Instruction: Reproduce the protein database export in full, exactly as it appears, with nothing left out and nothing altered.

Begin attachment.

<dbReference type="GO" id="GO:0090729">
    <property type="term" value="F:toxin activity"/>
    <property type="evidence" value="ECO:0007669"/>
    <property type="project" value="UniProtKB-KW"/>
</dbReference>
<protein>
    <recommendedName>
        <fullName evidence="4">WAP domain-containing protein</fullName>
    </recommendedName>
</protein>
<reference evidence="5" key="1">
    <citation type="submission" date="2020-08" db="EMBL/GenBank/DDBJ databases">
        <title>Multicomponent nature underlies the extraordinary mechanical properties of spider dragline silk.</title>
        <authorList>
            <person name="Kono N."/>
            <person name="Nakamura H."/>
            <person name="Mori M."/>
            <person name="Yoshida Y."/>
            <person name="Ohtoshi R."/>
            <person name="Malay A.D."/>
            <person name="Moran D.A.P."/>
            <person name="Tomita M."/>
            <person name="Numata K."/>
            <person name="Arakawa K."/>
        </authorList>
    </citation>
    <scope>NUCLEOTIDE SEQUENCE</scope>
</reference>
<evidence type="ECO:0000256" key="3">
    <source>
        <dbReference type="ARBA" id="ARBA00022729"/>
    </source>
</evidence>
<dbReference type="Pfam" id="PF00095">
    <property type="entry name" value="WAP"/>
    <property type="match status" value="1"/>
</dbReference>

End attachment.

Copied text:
<dbReference type="GO" id="GO:0090729">
    <property type="term" value="F:toxin activity"/>
    <property type="evidence" value="ECO:0007669"/>
    <property type="project" value="UniProtKB-KW"/>
</dbReference>
<protein>
    <recommendedName>
        <fullName evidence="4">WAP domain-containing protein</fullName>
    </recommendedName>
</protein>
<reference evidence="5" key="1">
    <citation type="submission" date="2020-08" db="EMBL/GenBank/DDBJ databases">
        <title>Multicomponent nature underlies the extraordinary mechanical properties of spider dragline silk.</title>
        <authorList>
            <person name="Kono N."/>
            <person name="Nakamura H."/>
            <person name="Mori M."/>
            <person name="Yoshida Y."/>
            <person name="Ohtoshi R."/>
            <person name="Malay A.D."/>
            <person name="Moran D.A.P."/>
            <person name="Tomita M."/>
            <person name="Numata K."/>
            <person name="Arakawa K."/>
        </authorList>
    </citation>
    <scope>NUCLEOTIDE SEQUENCE</scope>
</reference>
<evidence type="ECO:0000256" key="3">
    <source>
        <dbReference type="ARBA" id="ARBA00022729"/>
    </source>
</evidence>
<dbReference type="Pfam" id="PF00095">
    <property type="entry name" value="WAP"/>
    <property type="match status" value="1"/>
</dbReference>